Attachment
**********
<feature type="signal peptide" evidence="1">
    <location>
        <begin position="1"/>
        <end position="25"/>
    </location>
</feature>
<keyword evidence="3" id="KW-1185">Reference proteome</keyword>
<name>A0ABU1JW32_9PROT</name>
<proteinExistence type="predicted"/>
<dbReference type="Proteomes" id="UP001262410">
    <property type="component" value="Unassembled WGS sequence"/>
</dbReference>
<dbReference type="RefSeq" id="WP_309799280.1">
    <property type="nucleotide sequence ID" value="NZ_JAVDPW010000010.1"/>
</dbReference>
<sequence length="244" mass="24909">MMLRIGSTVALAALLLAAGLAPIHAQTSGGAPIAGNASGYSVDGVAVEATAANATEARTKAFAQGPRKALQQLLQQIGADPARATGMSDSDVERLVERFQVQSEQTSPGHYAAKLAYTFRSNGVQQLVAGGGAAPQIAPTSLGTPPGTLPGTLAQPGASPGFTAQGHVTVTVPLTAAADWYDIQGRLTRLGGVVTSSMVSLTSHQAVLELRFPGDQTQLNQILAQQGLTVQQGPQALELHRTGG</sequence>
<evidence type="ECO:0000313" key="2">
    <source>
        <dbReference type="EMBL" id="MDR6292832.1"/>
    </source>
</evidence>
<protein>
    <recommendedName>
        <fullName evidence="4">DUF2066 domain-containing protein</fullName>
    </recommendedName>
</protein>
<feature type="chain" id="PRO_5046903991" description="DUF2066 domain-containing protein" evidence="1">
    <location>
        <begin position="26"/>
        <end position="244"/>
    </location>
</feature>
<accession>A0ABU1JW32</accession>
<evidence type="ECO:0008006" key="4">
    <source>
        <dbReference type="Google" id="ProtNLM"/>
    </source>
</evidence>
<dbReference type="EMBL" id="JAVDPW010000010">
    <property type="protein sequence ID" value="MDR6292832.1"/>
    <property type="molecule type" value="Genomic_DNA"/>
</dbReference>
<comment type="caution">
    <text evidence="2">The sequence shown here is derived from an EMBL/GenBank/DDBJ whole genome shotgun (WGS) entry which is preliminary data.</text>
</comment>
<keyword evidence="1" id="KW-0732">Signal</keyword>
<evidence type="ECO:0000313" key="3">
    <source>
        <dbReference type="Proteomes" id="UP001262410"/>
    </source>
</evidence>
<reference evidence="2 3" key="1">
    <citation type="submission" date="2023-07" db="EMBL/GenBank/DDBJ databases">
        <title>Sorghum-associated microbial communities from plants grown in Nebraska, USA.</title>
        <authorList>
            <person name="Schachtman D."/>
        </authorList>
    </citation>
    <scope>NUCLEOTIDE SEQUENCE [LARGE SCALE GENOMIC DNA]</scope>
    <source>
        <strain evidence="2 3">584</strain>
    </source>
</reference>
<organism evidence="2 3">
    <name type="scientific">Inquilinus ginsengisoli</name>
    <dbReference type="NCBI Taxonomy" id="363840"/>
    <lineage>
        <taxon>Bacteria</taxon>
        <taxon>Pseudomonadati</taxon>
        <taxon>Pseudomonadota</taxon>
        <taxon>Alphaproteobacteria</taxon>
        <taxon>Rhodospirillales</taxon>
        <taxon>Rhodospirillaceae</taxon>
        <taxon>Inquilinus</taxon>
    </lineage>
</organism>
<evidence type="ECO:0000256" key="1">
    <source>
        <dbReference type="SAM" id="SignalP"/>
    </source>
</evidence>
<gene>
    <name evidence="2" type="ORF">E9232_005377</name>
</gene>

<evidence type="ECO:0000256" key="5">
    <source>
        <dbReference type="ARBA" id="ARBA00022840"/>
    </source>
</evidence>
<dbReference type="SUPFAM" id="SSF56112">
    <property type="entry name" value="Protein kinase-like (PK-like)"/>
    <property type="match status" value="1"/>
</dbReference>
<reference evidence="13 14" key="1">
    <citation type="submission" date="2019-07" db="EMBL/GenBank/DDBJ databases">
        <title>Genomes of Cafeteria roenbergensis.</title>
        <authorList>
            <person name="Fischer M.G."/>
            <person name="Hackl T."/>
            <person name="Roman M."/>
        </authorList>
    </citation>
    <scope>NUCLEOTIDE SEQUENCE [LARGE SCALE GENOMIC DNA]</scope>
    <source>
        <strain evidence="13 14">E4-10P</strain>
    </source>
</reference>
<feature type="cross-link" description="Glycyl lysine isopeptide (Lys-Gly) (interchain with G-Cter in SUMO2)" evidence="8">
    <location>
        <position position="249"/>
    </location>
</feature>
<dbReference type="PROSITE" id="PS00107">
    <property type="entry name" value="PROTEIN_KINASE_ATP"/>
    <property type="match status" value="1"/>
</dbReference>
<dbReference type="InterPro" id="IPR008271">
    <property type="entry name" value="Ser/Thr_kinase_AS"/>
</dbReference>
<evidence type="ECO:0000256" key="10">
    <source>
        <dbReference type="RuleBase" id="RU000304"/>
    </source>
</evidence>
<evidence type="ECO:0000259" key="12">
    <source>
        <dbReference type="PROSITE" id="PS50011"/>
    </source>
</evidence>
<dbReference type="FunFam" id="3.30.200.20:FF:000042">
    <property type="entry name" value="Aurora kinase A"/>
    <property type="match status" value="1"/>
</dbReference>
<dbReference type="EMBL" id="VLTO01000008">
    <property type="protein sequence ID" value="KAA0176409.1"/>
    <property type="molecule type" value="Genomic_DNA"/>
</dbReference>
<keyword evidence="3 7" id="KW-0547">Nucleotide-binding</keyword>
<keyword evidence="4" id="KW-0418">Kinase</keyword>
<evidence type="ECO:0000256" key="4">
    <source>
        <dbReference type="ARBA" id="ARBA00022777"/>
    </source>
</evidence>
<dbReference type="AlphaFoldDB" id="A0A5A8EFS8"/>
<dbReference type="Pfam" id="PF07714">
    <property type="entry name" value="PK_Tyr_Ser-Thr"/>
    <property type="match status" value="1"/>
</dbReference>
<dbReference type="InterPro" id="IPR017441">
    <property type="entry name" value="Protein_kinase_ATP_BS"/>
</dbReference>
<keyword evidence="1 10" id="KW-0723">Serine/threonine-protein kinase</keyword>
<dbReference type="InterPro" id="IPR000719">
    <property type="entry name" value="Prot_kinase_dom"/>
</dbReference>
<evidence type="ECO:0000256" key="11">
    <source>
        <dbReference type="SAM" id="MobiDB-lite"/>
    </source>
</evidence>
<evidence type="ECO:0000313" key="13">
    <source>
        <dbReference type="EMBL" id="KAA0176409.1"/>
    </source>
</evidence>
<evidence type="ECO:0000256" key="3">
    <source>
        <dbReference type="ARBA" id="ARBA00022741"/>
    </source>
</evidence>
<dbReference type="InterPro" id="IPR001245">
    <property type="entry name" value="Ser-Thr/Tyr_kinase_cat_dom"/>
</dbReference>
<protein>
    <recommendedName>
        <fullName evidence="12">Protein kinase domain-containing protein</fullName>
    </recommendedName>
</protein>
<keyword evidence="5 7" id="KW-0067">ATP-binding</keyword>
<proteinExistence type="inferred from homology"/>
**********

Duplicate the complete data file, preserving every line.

<feature type="signal peptide" evidence="1">
    <location>
        <begin position="1"/>
        <end position="25"/>
    </location>
</feature>
<keyword evidence="3" id="KW-1185">Reference proteome</keyword>
<name>A0ABU1JW32_9PROT</name>
<proteinExistence type="predicted"/>
<dbReference type="Proteomes" id="UP001262410">
    <property type="component" value="Unassembled WGS sequence"/>
</dbReference>
<dbReference type="RefSeq" id="WP_309799280.1">
    <property type="nucleotide sequence ID" value="NZ_JAVDPW010000010.1"/>
</dbReference>
<sequence length="244" mass="24909">MMLRIGSTVALAALLLAAGLAPIHAQTSGGAPIAGNASGYSVDGVAVEATAANATEARTKAFAQGPRKALQQLLQQIGADPARATGMSDSDVERLVERFQVQSEQTSPGHYAAKLAYTFRSNGVQQLVAGGGAAPQIAPTSLGTPPGTLPGTLAQPGASPGFTAQGHVTVTVPLTAAADWYDIQGRLTRLGGVVTSSMVSLTSHQAVLELRFPGDQTQLNQILAQQGLTVQQGPQALELHRTGG</sequence>
<evidence type="ECO:0000313" key="2">
    <source>
        <dbReference type="EMBL" id="MDR6292832.1"/>
    </source>
</evidence>
<protein>
    <recommendedName>
        <fullName evidence="4">DUF2066 domain-containing protein</fullName>
    </recommendedName>
</protein>
<feature type="chain" id="PRO_5046903991" description="DUF2066 domain-containing protein" evidence="1">
    <location>
        <begin position="26"/>
        <end position="244"/>
    </location>
</feature>
<accession>A0ABU1JW32</accession>
<evidence type="ECO:0008006" key="4">
    <source>
        <dbReference type="Google" id="ProtNLM"/>
    </source>
</evidence>
<dbReference type="EMBL" id="JAVDPW010000010">
    <property type="protein sequence ID" value="MDR6292832.1"/>
    <property type="molecule type" value="Genomic_DNA"/>
</dbReference>
<comment type="caution">
    <text evidence="2">The sequence shown here is derived from an EMBL/GenBank/DDBJ whole genome shotgun (WGS) entry which is preliminary data.</text>
</comment>
<keyword evidence="1" id="KW-0732">Signal</keyword>
<evidence type="ECO:0000313" key="3">
    <source>
        <dbReference type="Proteomes" id="UP001262410"/>
    </source>
</evidence>
<reference evidence="2 3" key="1">
    <citation type="submission" date="2023-07" db="EMBL/GenBank/DDBJ databases">
        <title>Sorghum-associated microbial communities from plants grown in Nebraska, USA.</title>
        <authorList>
            <person name="Schachtman D."/>
        </authorList>
    </citation>
    <scope>NUCLEOTIDE SEQUENCE [LARGE SCALE GENOMIC DNA]</scope>
    <source>
        <strain evidence="2 3">584</strain>
    </source>
</reference>
<organism evidence="2 3">
    <name type="scientific">Inquilinus ginsengisoli</name>
    <dbReference type="NCBI Taxonomy" id="363840"/>
    <lineage>
        <taxon>Bacteria</taxon>
        <taxon>Pseudomonadati</taxon>
        <taxon>Pseudomonadota</taxon>
        <taxon>Alphaproteobacteria</taxon>
        <taxon>Rhodospirillales</taxon>
        <taxon>Rhodospirillaceae</taxon>
        <taxon>Inquilinus</taxon>
    </lineage>
</organism>
<evidence type="ECO:0000256" key="1">
    <source>
        <dbReference type="SAM" id="SignalP"/>
    </source>
</evidence>
<gene>
    <name evidence="2" type="ORF">E9232_005377</name>
</gene>

<evidence type="ECO:0000256" key="5">
    <source>
        <dbReference type="ARBA" id="ARBA00022840"/>
    </source>
</evidence>
<dbReference type="SUPFAM" id="SSF56112">
    <property type="entry name" value="Protein kinase-like (PK-like)"/>
    <property type="match status" value="1"/>
</dbReference>
<reference evidence="13 14" key="1">
    <citation type="submission" date="2019-07" db="EMBL/GenBank/DDBJ databases">
        <title>Genomes of Cafeteria roenbergensis.</title>
        <authorList>
            <person name="Fischer M.G."/>
            <person name="Hackl T."/>
            <person name="Roman M."/>
        </authorList>
    </citation>
    <scope>NUCLEOTIDE SEQUENCE [LARGE SCALE GENOMIC DNA]</scope>
    <source>
        <strain evidence="13 14">E4-10P</strain>
    </source>
</reference>
<feature type="cross-link" description="Glycyl lysine isopeptide (Lys-Gly) (interchain with G-Cter in SUMO2)" evidence="8">
    <location>
        <position position="249"/>
    </location>
</feature>
<dbReference type="PROSITE" id="PS00107">
    <property type="entry name" value="PROTEIN_KINASE_ATP"/>
    <property type="match status" value="1"/>
</dbReference>
<dbReference type="InterPro" id="IPR008271">
    <property type="entry name" value="Ser/Thr_kinase_AS"/>
</dbReference>
<evidence type="ECO:0000256" key="10">
    <source>
        <dbReference type="RuleBase" id="RU000304"/>
    </source>
</evidence>
<evidence type="ECO:0000259" key="12">
    <source>
        <dbReference type="PROSITE" id="PS50011"/>
    </source>
</evidence>
<dbReference type="FunFam" id="3.30.200.20:FF:000042">
    <property type="entry name" value="Aurora kinase A"/>
    <property type="match status" value="1"/>
</dbReference>
<dbReference type="EMBL" id="VLTO01000008">
    <property type="protein sequence ID" value="KAA0176409.1"/>
    <property type="molecule type" value="Genomic_DNA"/>
</dbReference>
<keyword evidence="3 7" id="KW-0547">Nucleotide-binding</keyword>
<keyword evidence="4" id="KW-0418">Kinase</keyword>
<evidence type="ECO:0000256" key="4">
    <source>
        <dbReference type="ARBA" id="ARBA00022777"/>
    </source>
</evidence>
<dbReference type="AlphaFoldDB" id="A0A5A8EFS8"/>
<dbReference type="Pfam" id="PF07714">
    <property type="entry name" value="PK_Tyr_Ser-Thr"/>
    <property type="match status" value="1"/>
</dbReference>
<dbReference type="InterPro" id="IPR017441">
    <property type="entry name" value="Protein_kinase_ATP_BS"/>
</dbReference>
<keyword evidence="1 10" id="KW-0723">Serine/threonine-protein kinase</keyword>
<dbReference type="InterPro" id="IPR000719">
    <property type="entry name" value="Prot_kinase_dom"/>
</dbReference>
<evidence type="ECO:0000256" key="11">
    <source>
        <dbReference type="SAM" id="MobiDB-lite"/>
    </source>
</evidence>
<evidence type="ECO:0000313" key="13">
    <source>
        <dbReference type="EMBL" id="KAA0176409.1"/>
    </source>
</evidence>
<evidence type="ECO:0000256" key="3">
    <source>
        <dbReference type="ARBA" id="ARBA00022741"/>
    </source>
</evidence>
<dbReference type="InterPro" id="IPR001245">
    <property type="entry name" value="Ser-Thr/Tyr_kinase_cat_dom"/>
</dbReference>
<protein>
    <recommendedName>
        <fullName evidence="12">Protein kinase domain-containing protein</fullName>
    </recommendedName>
</protein>
<keyword evidence="5 7" id="KW-0067">ATP-binding</keyword>
<proteinExistence type="inferred from homology"/>